“It’s not the plane. It’s the pilot.”
Justin’s rating: I feel the need… for an extra-large tub of popcorn with caramel drizzle.
Justin’s review: As of the writing of this review, Top Gun Maverick’s already cleared $1 billion in box office revenue — and still climbing. It’s also one of the best-reviewed movies of 2022, so much so that you probably don’t need to read what I’m writing here to know that both critics and audiences kinda like it. (But hey, I appreciate you sticking around.) It’s probably going to cream a lot of other sequels this summer, including the sixth Jurassic Park flick, and by a long shot. So what is working so well with this 35-year-removed sequel?
We could point to the enduring star power of Tom Cruise in an era where movie stars are fast becoming extinct as a thing. We could ooh and ahh at all of the admittedly gorgeous airplane maneuvers on display. But I think the real answer is that this is a no-nonsense blockbuster that seeks to entertain like they used to in the ’80s and ’90s. That’s the real connection between Top Gun and Maverick — both are uncomplicated, straight-forward adventures with lots of heart, comedy, action… and nary a “message” in sight to be shoved down our throats.
Decades after the first movie, Maverick (Cruise) is still a captain in the Navy thanks to his reckless behavior. But gosh darn it, he’s so dang talented that they can’t get rid of him either! So what to do with the guy? Why, send him back to the Top Gun training school, this time as a teacher to help prepare a team for an impossible mission. (No, not Mission: Impossible. That’s the other thing that Cruise sacrifices his body for with all of the outlandish stunts).
Maverick brings a whole lot of baggage back to his old stomping grounds, most notably his guilt over Goose’s death. With that hanging over his head like a black cloud, Maverick’s got to deal with a cocky bunch of fighter jockeys, a vice admiral (Jon Hamm) who doesn’t like him that much, an old love interest (Jennifer Connelly) who might be carrying a torch, and a short time frame to get ready for the mission at hand.
Putting Maverick in the role of the instructor is a deft role reversal, especially because he doesn’t exactly want to do it. But he’ll suck it up anyway, because his old friend Iceman (Val Kilmer, in a brief but incredible role) is pushing him to let the past go and make amends with Goose’s son Rooster (Miles Teller). Cue some “Danger Zone,” training exercise montages, sand football, and even a new opportunity to buzz the tower.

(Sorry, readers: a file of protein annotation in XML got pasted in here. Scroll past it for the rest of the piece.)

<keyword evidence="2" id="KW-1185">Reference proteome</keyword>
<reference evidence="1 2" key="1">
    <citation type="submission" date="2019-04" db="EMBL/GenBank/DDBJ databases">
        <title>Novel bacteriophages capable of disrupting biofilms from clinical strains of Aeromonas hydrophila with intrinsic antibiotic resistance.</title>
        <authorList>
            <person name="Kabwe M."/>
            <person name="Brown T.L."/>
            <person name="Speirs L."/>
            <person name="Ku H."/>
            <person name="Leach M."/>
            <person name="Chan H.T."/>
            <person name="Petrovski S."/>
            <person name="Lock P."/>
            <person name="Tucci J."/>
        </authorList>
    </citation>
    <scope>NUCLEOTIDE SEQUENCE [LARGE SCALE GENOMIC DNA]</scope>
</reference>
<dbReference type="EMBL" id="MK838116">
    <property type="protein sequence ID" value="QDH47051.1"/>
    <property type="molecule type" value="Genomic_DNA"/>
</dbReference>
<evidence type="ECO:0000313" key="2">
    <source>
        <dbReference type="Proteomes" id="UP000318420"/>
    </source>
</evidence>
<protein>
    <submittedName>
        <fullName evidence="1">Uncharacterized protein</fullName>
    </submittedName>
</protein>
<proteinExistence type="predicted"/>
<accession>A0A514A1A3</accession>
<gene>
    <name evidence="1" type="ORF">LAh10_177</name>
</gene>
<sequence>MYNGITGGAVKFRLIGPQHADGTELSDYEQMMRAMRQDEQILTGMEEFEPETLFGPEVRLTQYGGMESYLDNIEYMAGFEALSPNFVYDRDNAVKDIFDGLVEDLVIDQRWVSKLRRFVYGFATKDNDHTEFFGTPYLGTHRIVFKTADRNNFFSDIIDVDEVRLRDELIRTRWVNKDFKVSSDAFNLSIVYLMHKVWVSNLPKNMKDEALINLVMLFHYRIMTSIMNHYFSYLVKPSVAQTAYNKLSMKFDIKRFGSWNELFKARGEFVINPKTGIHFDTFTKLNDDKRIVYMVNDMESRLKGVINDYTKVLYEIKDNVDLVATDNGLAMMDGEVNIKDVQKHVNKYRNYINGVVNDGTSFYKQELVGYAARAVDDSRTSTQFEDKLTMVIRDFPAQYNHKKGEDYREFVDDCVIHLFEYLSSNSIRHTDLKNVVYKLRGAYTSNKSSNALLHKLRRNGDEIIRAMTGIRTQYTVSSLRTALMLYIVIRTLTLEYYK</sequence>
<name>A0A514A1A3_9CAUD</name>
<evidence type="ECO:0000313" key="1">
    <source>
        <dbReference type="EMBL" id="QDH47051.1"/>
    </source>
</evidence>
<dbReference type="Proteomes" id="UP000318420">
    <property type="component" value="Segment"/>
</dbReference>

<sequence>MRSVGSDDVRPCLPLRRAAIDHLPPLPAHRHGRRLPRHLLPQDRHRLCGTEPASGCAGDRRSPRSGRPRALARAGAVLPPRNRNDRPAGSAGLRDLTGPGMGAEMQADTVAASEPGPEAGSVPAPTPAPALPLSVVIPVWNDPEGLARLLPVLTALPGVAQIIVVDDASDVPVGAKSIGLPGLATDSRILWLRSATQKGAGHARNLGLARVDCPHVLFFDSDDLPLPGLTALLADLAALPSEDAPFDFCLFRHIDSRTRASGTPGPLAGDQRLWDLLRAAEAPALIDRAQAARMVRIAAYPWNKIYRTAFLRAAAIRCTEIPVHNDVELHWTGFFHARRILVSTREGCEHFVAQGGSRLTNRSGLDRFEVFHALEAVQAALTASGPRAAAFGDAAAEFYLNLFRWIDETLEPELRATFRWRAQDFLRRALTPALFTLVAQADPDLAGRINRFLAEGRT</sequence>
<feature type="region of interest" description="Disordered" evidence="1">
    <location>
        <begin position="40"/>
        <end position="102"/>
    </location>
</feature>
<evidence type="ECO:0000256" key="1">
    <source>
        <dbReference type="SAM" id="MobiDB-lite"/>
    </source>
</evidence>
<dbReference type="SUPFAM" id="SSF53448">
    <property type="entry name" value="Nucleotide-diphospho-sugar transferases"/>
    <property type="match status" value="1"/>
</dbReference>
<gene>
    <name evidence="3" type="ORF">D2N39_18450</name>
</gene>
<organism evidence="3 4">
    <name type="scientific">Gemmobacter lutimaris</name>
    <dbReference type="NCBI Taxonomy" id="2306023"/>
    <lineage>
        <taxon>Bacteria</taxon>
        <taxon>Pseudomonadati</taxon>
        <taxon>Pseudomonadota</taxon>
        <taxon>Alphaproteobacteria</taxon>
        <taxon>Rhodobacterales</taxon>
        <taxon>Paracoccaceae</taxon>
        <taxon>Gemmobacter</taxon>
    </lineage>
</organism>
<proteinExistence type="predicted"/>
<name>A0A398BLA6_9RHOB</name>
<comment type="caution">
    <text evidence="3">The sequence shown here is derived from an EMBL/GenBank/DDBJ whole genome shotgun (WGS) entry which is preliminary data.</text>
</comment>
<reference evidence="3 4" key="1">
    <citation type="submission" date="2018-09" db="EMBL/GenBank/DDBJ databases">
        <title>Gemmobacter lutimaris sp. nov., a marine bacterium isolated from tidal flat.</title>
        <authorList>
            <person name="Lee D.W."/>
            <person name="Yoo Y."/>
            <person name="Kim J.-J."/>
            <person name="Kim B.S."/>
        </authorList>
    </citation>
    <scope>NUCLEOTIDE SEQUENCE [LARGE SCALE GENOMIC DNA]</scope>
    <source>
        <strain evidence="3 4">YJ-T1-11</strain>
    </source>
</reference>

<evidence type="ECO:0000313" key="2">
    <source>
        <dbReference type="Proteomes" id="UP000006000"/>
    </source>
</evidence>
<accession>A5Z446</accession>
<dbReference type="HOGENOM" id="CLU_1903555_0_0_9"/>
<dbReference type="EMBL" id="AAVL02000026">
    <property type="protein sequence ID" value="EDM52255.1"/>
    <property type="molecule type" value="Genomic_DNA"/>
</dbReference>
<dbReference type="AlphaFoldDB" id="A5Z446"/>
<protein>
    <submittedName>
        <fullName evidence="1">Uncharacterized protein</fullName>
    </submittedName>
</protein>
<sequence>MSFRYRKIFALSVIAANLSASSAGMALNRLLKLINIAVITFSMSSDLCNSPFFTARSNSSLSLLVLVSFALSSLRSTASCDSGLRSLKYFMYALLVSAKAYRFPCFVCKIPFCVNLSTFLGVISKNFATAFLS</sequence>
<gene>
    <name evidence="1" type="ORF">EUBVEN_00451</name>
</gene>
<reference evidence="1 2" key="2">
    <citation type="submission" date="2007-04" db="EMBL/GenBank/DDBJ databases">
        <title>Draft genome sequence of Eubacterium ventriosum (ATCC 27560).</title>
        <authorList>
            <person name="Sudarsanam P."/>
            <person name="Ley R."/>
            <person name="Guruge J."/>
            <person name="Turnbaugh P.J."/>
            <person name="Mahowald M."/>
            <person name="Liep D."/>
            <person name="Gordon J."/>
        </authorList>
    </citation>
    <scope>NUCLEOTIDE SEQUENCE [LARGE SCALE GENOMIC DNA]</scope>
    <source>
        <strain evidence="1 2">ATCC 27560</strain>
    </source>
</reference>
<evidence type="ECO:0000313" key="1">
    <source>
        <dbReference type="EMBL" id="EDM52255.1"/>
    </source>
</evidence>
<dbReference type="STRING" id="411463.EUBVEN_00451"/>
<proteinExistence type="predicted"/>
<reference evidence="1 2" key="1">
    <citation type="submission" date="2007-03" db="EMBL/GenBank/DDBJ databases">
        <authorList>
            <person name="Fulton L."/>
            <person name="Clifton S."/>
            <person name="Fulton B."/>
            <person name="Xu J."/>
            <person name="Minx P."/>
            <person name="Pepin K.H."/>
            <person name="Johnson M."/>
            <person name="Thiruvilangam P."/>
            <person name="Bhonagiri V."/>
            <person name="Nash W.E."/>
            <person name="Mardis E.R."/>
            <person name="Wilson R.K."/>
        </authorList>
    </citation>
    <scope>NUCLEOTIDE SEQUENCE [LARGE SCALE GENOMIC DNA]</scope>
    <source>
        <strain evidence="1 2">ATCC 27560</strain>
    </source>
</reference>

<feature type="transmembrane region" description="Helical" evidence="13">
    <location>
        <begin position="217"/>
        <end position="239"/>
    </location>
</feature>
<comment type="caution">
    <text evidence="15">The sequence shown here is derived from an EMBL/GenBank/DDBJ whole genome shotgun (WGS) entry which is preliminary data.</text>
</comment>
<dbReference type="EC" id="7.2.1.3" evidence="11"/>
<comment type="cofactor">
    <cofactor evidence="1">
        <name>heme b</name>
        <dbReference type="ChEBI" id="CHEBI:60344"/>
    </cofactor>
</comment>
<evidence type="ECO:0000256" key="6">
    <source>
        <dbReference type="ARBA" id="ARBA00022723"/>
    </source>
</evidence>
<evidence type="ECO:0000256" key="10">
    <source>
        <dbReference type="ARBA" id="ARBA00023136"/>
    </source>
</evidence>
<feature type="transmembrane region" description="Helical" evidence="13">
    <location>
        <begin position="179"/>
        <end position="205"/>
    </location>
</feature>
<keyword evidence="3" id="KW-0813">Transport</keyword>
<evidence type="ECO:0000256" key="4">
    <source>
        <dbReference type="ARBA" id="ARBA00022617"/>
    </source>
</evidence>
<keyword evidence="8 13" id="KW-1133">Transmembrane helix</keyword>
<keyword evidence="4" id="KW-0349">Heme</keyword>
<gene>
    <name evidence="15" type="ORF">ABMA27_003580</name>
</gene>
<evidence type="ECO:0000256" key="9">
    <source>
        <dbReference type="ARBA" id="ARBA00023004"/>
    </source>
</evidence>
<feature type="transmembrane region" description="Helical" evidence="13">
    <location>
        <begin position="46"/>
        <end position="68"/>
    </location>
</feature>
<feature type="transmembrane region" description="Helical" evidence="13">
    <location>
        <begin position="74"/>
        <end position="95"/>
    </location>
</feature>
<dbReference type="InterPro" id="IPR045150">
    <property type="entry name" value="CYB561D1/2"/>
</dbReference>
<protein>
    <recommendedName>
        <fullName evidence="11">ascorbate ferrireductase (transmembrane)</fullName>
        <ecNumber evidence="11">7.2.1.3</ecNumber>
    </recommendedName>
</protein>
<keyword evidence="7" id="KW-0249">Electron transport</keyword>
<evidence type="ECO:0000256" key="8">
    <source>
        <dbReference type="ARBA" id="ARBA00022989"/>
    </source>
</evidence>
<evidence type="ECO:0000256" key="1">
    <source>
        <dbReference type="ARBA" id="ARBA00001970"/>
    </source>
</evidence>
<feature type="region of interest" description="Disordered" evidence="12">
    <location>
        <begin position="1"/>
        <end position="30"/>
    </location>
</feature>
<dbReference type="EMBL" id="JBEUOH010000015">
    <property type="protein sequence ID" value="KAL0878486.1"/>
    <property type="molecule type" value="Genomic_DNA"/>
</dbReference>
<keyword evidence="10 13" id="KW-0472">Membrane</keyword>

With Top Gun such a cinematic milestone in our pop culture, creating a sequel this late in the game had to be such a delicate balancing act between nostalgia and a fresh take. There are so many ways that Maverick could’ve gone wrong, yet at almost every turn, the filmmakers chose rightly. They kept it uncomplicated. They conjured a perfect mix of the old and the new. They liberally sprinkled it with comedy and then absolutely doused it with some of the best jet fighter sequences in the last act that have ever been recorded on film. And they gave Maverick an interesting arc as he finally faced his responsibilities and relationships instead of joking his way out of them.
I could nitpick a few small things, such as a rehashed soundtrack that doesn’t add anything better or the preposterous amount of photographs of the first film that seem to be plastered everywhere, but that’s all it is — nitpicking.
From start to finish, Maverick is a whole lot of fun. There’s a terrific supporting cast, especially all of the Top Gun students, many of whom have a good rapport and strong personality notes. The movie actually surprised me toward the end, and in a good, punch-the-air kind of way. And I loved that it proved that the well-crafted summer blockbuster of old still exists — and is being recognized as head and shoulders above the rest of the dreck that Hollywood’s been pumping out these days.